This morning U.S. Treasury secretary Steven Mnuchin asked Republican congressional leaders to lift the federal government’s debt ceiling by February 28th, according to a Bloomberg report.
According to the Treasury Department and the Congressional Budget Office, the Treasury will “exhaust all of its borrowing options and run dry of cash to pay its bills by Late Marth or early April” if Congress does not increase its borrowing authority by then.
In September Senate Democrats and the President discussed repealing the debt ceiling and pursue a deal that would permanently remove the requirement that Congress repeatedly raise the debt ceiling, however, this did not pass in the House.
The deal was a ‘gentleman’s agreement’ between President Trump and Senate Minority Leader Chuck Schumer (D-NY) to remove the congressional process for the debt ceiling, something the President and others claim is an outdated process. The latest increase was a 3- month stopgap measure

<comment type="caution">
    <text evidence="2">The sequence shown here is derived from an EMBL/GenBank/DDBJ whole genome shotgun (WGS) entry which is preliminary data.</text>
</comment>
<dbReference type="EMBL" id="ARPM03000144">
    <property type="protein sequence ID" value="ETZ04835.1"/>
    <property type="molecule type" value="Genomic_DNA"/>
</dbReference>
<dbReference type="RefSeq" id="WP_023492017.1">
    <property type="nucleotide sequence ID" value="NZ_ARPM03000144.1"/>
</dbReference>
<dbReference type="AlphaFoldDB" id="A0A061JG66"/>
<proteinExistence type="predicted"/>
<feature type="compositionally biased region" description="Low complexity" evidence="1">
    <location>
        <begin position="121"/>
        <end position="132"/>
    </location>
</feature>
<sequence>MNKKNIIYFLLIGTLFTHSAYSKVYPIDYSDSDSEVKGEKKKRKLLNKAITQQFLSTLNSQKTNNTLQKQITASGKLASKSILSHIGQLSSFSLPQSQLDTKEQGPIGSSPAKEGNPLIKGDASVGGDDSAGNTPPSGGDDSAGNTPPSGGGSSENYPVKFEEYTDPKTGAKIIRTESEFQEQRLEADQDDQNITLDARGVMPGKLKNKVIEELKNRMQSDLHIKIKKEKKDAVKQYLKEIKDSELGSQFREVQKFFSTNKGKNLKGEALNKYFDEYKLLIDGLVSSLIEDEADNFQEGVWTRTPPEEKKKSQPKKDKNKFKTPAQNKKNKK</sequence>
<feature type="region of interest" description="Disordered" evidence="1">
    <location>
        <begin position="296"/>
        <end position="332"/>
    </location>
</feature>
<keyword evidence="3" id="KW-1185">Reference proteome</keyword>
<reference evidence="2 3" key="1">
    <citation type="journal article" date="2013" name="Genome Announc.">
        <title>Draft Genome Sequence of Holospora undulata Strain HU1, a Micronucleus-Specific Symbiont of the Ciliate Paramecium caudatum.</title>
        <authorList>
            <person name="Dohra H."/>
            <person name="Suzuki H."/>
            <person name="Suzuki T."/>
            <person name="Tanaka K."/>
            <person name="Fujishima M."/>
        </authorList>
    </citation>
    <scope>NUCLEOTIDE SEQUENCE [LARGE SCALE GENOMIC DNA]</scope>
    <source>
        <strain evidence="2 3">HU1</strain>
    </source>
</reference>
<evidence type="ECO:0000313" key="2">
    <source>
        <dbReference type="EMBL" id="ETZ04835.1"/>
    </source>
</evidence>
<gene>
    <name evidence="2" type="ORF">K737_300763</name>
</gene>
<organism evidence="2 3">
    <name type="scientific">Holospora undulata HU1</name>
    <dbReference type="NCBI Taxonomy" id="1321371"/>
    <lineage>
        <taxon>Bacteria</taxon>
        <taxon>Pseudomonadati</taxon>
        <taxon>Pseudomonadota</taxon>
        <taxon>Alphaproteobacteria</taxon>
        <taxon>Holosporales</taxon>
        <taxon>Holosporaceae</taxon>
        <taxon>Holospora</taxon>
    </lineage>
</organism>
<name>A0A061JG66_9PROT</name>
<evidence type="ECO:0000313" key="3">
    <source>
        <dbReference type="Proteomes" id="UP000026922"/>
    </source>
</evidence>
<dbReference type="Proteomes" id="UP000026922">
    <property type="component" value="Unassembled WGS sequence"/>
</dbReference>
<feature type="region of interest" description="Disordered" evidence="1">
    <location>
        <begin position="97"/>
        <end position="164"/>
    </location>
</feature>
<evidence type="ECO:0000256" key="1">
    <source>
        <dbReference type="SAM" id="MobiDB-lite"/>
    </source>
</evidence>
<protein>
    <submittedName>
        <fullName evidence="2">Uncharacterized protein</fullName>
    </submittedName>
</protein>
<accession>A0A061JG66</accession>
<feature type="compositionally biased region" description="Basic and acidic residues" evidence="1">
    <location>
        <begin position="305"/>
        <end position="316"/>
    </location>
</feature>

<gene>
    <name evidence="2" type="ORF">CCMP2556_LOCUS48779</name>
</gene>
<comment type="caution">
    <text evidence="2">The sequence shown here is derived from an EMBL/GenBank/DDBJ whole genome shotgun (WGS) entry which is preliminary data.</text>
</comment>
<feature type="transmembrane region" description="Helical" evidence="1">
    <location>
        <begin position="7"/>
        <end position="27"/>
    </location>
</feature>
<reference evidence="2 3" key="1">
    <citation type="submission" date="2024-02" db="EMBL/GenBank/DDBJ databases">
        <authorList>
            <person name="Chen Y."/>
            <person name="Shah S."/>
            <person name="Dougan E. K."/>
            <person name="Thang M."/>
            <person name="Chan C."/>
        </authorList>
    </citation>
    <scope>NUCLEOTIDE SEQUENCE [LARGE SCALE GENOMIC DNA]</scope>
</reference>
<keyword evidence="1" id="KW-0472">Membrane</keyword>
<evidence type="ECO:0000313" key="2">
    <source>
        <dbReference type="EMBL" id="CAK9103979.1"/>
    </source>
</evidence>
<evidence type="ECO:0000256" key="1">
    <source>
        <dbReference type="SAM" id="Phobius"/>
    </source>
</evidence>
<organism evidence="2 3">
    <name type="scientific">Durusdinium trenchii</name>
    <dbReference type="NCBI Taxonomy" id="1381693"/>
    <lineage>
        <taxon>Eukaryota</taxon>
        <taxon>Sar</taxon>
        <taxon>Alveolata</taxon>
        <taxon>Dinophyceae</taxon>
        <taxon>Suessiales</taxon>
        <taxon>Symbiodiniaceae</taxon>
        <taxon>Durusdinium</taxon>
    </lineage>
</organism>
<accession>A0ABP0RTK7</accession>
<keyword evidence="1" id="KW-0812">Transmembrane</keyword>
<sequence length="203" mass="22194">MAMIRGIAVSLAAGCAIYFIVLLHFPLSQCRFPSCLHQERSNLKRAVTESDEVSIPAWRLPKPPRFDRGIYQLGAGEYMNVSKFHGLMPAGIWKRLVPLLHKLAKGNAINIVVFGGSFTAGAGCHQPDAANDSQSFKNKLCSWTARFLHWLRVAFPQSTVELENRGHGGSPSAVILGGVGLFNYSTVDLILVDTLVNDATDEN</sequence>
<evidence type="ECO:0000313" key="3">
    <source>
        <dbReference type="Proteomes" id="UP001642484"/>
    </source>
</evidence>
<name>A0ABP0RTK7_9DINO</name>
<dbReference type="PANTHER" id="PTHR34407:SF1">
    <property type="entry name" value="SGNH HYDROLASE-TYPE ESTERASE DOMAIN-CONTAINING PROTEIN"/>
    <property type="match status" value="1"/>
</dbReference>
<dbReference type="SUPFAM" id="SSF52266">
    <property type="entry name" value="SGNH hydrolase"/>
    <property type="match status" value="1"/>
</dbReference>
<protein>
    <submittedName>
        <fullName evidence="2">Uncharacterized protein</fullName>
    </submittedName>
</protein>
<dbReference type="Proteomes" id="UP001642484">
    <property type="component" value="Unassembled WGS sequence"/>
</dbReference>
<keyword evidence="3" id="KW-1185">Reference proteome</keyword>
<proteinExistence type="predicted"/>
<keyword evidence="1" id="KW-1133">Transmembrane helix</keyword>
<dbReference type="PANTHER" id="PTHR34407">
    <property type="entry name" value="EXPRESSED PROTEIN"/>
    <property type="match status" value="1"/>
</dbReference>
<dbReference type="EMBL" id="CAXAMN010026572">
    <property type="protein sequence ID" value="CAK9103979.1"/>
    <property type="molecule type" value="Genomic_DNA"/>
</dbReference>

House Speaker Paul. Ryan (R-Wis.) opposes scrapping the debt limit process, stating that
“I won’t get into a private conversation that we had [at the White House], but I think there’s a legitimate role for the power of the purse of the Article 1 powers, and that’s something we defend here in Congress.”
Article 1 of the Constitution sets up Congress’s powers, giving it the authority to write and pass legislation and appropriate government money.
The debt ceiling is a largely arbitrary limit, as Congress is required to increase it in order to avoid a shutdown. The last shutdown occurred in the aftermath of the Obamacare debate in 2013.
2012 was the first year that the debt ceiling as a percentage of GDP was greater than 100%, signaling that the government’s disbursements were larger than their receipts from revenues.
Congress will now have to approve either another stopgap measure to increase the debt limit, or come to an agreement on upcoming spending increases.